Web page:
|The self governing body persons concerned |
report on the effect of the sign language
Tottori Prefecture in western Japan commemorated the first anniversary of its Sign Language Ordinance establishment by hosting a symposium in Tottori-shi on November 22.
Heads, five out of the six self-government bodies across Japan that established a similar regulation about sign language attended for the first time. They said that understanding of Deaf persons and sign language was promoted, but they also shared a problem on insufficient interpreters.
In addition to the prefectures, the persons concerned from Ishikari-shi, and Shintoku-cho (Hokkaido), Matsusaka-shi (Mie Prefecture), and Ureshino-cho (Saga Prefecture) attended, too.
Shintoku-cho explained the effect indicated, "The recognition of sign language as language spread through the ordinance which states it expressly".
Ishikari-shi pointed out, "More people get amused by the sign language, and understand what troubles a Deaf person through a workshop."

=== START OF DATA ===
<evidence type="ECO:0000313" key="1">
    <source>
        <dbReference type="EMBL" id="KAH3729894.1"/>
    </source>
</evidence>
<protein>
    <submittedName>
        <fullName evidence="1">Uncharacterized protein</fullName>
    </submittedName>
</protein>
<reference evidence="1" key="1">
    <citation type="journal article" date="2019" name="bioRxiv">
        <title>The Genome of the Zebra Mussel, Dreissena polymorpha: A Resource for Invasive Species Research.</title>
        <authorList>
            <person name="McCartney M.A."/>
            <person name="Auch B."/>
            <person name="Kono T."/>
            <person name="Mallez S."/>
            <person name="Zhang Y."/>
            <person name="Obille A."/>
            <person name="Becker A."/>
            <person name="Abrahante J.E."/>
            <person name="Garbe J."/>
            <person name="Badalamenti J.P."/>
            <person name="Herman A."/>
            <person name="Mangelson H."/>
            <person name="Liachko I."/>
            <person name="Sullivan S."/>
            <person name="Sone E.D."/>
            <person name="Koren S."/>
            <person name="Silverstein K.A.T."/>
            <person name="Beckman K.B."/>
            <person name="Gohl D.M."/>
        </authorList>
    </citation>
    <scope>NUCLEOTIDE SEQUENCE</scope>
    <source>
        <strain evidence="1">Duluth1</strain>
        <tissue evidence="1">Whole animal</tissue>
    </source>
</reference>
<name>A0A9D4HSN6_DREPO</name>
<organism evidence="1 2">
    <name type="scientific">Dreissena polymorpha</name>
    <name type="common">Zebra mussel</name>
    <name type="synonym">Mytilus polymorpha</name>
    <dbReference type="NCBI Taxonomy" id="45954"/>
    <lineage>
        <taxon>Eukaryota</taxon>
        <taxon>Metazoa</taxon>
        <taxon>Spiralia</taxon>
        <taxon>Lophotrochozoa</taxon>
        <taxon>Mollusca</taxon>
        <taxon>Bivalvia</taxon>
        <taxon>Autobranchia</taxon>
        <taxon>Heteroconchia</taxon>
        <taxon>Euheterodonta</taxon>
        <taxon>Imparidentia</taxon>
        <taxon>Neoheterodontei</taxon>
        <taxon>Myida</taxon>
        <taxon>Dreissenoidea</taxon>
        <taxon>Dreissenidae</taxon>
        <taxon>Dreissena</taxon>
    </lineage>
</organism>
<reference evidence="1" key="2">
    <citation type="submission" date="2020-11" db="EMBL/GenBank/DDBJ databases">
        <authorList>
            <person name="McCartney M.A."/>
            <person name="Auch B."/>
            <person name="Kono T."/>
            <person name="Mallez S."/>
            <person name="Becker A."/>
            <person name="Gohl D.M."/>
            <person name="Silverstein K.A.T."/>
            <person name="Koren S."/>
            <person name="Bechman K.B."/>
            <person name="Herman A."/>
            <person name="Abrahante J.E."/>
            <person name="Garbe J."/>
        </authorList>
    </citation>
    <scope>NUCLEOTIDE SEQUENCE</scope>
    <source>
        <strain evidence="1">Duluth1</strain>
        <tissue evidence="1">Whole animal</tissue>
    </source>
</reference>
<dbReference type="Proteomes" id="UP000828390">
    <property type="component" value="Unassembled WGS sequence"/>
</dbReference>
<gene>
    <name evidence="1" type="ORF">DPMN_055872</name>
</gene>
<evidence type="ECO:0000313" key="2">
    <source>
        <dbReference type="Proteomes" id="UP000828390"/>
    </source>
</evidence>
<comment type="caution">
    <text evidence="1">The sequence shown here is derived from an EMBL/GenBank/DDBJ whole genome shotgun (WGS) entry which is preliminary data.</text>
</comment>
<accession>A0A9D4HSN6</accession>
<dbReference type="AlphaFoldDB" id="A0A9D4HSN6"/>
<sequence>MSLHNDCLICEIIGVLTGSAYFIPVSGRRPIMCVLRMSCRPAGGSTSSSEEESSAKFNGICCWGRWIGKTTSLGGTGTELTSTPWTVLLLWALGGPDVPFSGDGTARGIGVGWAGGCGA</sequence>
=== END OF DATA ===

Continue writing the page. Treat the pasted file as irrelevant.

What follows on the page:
Ureshino-shi that has spread sign language among its personnel explained, "The city has arranged environment for our city clerk in order to deal with a Deaf person at the desk."
Matsusaka-shi mayor made a speech in sign language which he learned, saying, "The city has hired a Deaf person, as well as we are advancing the spread of sign language in the local community and enterprises. The ordinance is not the end, but a start. We will spread sign language more."
On the other hand, "scream" was heard among the audience: "The more we work on spread of sign language, the less interpreters and lecturers." The Japanese Federation of the Deaf appealed cooperation for sign language ordinance establishment.